The Top American General In Vietnam Considered Using Nukes During The Siege Of Khe Sanh, New Documents Reveal

Bullet Points
Associated Press photo

The top commander of U.S. military forces in Vietnam readied nuclear weapons for use on the battlefield in the early months of the brutal 1968 battle at Khe Sanh, according to recently declassified documents obtained by the New York Times.


  • A series of memos, declassified in 2014 and first discovered by historian Michael Beschloss, reveals that Gen. William C. Westmoreland had in February 1968 activated Fracture Jaw, a secret plan to move nuclear warheads into South Vietnam "so that they could be used on short notice" should U.S. troops face imminent defeat at Khe Sanh.
  • Westmoreland, who had previously touted the North Vietnamese advanced on Khe Sanh as “the main event" of the Communist advance, put Fracture Jaw together with the approval of the then-U.S. Pacific Command chief Adm. Ulysses S. Grant Sharp Jr. so that, "should the situation in the DMZ area change dramatically, we should be prepared to introduce weapons of greater effectiveness against massed forces."

  • President Lyndon B. Johnson quickly quashed the contingency plan out of fear of “a wider war," the Times reports. "There are no nuclear weapons in South Vietnam," White House national security advisory Walt W. Rostow wrote to Johnson in a February 10, 1968, memo alerting him to Fracture Jaw. "Presidential authority would be required to put them there."
  • The idea of throwing nukes into Vietnam wasn't unprecedented, but it was still terrible. As the National Interest notes, a classified 1967 study conducted by members of the Pentagon's JASON brain trust of scientist and researchers had previously determined that a tactical nuclear bombing campaign in Southeast Asia would require a significant investment to ramp up bomb production with minimal impact on the war effort.
  • More importantly, JASON researchers concluded that the introduction of nukes to Vietnam would have had dire long-term consequences on global warfare writ large. Historian Alex Wallerstein put it best: "Since World War II, the U.S. has the strongest interest in not breaking the 'nuclear taboo' because once nukes start becoming normalized, the U.S. usually stands to lose the most, or at least a lot."
  • President Johnson "certainly made serious mistakes in waging the Vietnam War,” Bechloss, the historian, told the Times. “But we have to thank him for making sure that there was no chance in early 1968 of that tragic conflict going nuclear.”

The entire report from the Times is fascinating — and eerily familiar. Read the whole thing here.

WATCH NEXT:

An Oregon Air National Guard F-15C Eagle that made an emergency landing on Wednesday ditched its entire arsenal of live air-to-air missiles before touching down at Portland International Airport, The War Zone reports.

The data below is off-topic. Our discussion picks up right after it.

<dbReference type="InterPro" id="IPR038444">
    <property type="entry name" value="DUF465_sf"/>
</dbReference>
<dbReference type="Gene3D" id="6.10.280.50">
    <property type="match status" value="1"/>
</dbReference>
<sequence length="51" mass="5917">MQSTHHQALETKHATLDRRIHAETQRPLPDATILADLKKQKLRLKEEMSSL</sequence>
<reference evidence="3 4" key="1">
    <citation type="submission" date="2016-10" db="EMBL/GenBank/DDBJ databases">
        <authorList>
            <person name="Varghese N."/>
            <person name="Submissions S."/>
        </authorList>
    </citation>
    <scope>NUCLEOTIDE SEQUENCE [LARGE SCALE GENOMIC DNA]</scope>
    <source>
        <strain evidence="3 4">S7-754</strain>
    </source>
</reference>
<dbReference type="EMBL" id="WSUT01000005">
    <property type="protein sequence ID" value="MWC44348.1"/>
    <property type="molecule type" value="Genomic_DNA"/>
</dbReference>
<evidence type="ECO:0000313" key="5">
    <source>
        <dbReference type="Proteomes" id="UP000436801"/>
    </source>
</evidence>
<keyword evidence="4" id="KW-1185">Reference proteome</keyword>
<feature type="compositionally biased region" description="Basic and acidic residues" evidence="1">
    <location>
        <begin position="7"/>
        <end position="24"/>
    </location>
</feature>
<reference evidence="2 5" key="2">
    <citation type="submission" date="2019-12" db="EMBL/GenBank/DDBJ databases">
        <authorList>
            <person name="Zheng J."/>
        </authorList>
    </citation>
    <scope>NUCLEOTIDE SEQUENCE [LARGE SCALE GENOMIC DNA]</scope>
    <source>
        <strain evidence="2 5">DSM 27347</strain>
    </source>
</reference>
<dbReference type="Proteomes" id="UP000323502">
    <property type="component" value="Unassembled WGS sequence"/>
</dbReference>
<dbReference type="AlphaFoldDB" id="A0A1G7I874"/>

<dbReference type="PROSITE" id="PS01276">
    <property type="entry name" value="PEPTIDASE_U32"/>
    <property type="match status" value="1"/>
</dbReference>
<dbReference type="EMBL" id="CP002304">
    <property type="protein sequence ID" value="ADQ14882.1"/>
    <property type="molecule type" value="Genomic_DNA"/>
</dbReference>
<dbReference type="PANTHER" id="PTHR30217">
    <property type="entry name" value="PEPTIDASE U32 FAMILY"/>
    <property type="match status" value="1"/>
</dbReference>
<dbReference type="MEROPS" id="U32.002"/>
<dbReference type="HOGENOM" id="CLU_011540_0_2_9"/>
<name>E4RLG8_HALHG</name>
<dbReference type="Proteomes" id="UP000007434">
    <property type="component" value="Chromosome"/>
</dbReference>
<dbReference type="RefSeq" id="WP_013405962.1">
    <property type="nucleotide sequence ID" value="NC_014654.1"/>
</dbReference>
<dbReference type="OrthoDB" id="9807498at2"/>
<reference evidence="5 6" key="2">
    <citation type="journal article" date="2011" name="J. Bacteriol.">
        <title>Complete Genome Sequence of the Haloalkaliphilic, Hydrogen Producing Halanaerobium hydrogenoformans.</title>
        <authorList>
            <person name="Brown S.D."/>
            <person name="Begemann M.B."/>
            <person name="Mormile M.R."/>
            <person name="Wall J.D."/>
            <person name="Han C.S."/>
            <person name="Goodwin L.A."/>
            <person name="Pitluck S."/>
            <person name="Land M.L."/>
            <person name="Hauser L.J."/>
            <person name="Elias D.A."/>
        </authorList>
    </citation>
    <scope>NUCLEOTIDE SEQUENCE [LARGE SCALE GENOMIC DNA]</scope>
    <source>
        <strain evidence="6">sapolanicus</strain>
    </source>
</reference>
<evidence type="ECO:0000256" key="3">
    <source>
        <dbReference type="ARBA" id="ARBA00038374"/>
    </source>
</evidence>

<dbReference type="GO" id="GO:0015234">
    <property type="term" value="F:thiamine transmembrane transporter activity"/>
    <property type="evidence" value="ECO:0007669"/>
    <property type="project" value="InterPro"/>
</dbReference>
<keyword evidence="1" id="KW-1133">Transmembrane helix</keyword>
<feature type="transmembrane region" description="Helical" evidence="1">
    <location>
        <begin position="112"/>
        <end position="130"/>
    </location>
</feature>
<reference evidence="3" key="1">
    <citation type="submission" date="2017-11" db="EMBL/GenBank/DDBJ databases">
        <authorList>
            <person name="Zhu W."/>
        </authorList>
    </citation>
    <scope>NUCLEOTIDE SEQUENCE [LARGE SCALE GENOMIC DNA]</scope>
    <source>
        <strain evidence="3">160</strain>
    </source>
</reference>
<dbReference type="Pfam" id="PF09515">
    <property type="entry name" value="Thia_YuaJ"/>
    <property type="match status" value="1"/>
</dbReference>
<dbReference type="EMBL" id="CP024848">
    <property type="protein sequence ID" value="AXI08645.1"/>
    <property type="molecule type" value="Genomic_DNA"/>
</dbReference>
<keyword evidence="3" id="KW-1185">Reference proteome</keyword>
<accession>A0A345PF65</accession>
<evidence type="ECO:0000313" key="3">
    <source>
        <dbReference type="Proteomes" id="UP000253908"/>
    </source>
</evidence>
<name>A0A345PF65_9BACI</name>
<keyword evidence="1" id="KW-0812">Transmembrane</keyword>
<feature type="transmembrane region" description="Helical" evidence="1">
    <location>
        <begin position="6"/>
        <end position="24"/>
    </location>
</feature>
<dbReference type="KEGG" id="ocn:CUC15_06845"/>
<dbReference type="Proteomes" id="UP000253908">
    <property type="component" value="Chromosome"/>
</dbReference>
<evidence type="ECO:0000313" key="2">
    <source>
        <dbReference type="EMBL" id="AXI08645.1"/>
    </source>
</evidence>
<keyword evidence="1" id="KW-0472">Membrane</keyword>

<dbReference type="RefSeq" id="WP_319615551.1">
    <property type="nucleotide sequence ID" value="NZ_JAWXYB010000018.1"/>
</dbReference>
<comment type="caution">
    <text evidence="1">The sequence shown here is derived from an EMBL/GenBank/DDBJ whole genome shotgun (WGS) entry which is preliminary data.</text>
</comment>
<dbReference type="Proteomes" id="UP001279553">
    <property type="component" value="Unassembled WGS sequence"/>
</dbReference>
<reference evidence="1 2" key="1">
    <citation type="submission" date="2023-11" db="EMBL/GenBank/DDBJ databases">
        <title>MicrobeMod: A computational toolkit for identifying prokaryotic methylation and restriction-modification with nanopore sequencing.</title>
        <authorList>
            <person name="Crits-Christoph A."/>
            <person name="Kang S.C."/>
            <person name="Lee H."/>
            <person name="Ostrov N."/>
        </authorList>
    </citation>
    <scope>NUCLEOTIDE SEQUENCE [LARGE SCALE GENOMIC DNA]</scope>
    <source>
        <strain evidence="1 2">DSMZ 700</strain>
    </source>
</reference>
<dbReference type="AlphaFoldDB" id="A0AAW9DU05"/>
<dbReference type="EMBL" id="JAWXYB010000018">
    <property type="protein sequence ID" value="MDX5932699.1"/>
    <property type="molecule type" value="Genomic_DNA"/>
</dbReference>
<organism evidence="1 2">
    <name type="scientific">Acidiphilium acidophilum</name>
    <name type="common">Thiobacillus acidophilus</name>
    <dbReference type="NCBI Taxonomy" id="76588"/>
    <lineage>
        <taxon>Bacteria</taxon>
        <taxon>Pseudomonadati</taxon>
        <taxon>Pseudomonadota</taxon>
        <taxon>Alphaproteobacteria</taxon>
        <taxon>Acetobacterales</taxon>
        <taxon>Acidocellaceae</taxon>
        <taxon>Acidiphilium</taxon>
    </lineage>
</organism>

Read More Show Less

Several hundred U.S. troops will remain in Syria after allied forces clear ISIS fighters out of their last stronghold in the country, officials said on Friday.

President Donald Trump announced in December that he would withdraw all U.S. troops from Syria, but Sen. Lindsey Graham has since made a strong push to keep a small residual force along the Turkish border along with troops from European allies.

Read More Show Less
Chris Osman (Photo: _chris_osman_designs/Instagram)

The former Navy SEAL among a group of eight men arrested earlier this week in Port-au-Prince on weapons charges says he was providing security work "for people who are directly connected to the current President" of Haiti.

"We were being used as pawns in a public fight between him and the current Prime Minister of Haiti," said Chris Osman, 44, in a post on Instagram Friday. "We were not released we were in fact rescued."

Read More Show Less
Former Secretary of Defense James N. Mattis (DoD photo)

A Richland, Washington city councilman thinks native son Jim Mattis would make a terrific governor or even president.

Read More Show Less

It's a photo for the ages: a Marine NCO, a Greek god in his dress blues, catches the eye of a lovely young woman as her boyfriend urges her on in distress. It's the photographic ancestor of the much-loved "distracted boyfriend" stock photo meme, made even sweeter by the fact that this is clearly a sailor about to lose his girl to a Devil Dog.

Well, this photo and the Marine in it, which hopscotched around Marine Corps Facebook and Instagram pages before skyrocketing to the front page of Reddit on Thursday, are very real.

The photo shows then-Staff Sgt. Louis A. Capozzoli — and he is absolutely not on his way to steal your girl.

Read More Show Less